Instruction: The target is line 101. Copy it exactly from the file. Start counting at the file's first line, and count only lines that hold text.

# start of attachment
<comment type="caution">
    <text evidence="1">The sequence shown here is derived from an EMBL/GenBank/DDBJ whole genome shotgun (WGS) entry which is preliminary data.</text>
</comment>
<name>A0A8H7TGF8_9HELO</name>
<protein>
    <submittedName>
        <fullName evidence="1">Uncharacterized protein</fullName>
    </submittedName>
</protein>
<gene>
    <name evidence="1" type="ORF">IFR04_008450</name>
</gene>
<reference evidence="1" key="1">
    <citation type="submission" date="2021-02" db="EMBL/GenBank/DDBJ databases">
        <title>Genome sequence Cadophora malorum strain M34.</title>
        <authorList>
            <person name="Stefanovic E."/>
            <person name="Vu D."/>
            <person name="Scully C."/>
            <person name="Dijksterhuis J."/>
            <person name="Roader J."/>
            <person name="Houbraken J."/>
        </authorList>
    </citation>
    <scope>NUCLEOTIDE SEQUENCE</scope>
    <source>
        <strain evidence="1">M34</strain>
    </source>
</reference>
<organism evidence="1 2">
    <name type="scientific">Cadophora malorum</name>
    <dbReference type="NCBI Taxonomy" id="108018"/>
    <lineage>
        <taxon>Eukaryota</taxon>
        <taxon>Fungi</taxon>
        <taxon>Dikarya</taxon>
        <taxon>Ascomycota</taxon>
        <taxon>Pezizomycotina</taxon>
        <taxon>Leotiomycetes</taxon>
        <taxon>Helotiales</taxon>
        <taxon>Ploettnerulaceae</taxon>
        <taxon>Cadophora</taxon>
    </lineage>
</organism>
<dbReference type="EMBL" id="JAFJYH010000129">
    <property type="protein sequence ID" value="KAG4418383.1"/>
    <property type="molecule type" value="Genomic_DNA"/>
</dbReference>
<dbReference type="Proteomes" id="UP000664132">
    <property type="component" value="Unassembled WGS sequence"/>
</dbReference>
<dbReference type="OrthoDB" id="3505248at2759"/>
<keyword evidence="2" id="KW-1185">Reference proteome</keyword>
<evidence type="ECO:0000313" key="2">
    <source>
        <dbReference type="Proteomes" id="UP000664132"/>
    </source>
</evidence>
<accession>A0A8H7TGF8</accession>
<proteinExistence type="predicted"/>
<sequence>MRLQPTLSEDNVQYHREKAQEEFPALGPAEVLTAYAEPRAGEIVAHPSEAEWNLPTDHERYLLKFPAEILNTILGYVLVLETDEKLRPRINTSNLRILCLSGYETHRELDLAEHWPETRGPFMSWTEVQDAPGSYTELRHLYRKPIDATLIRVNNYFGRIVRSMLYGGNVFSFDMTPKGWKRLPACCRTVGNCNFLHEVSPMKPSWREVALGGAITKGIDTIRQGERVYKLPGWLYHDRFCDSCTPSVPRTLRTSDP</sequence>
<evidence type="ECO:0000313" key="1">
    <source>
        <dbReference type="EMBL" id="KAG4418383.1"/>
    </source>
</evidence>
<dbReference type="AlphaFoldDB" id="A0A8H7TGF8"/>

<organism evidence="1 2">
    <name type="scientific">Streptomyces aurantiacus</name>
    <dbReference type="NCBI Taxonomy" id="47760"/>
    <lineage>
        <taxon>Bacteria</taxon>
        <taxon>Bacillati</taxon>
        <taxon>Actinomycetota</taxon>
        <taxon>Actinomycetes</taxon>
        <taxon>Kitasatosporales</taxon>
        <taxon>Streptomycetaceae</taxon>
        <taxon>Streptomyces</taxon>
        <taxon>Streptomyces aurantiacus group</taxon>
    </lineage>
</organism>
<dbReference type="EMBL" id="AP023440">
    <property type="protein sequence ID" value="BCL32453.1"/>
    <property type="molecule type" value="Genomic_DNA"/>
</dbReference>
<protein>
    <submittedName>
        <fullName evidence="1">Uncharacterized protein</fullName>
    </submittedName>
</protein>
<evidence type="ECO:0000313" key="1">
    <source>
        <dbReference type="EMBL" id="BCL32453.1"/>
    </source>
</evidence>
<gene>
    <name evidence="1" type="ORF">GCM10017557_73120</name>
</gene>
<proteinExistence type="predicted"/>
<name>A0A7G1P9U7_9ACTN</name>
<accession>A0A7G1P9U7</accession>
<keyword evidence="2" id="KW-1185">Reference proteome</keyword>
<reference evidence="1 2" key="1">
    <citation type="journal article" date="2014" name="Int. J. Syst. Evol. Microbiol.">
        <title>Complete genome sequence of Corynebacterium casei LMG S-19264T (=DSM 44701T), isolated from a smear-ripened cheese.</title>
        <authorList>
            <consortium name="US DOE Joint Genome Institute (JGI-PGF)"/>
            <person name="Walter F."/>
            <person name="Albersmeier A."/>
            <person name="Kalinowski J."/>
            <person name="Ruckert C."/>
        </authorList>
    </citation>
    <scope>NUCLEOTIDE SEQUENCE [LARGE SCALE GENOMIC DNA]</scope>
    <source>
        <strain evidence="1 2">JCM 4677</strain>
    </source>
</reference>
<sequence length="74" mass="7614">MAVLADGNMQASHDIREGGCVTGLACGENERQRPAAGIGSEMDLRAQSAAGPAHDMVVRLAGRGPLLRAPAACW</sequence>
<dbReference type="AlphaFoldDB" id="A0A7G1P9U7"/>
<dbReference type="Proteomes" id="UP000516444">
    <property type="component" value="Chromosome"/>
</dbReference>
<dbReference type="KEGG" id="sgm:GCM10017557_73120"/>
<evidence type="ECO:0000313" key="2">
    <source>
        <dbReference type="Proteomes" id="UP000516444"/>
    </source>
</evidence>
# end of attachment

<accession>A0A7G1P9U7</accession>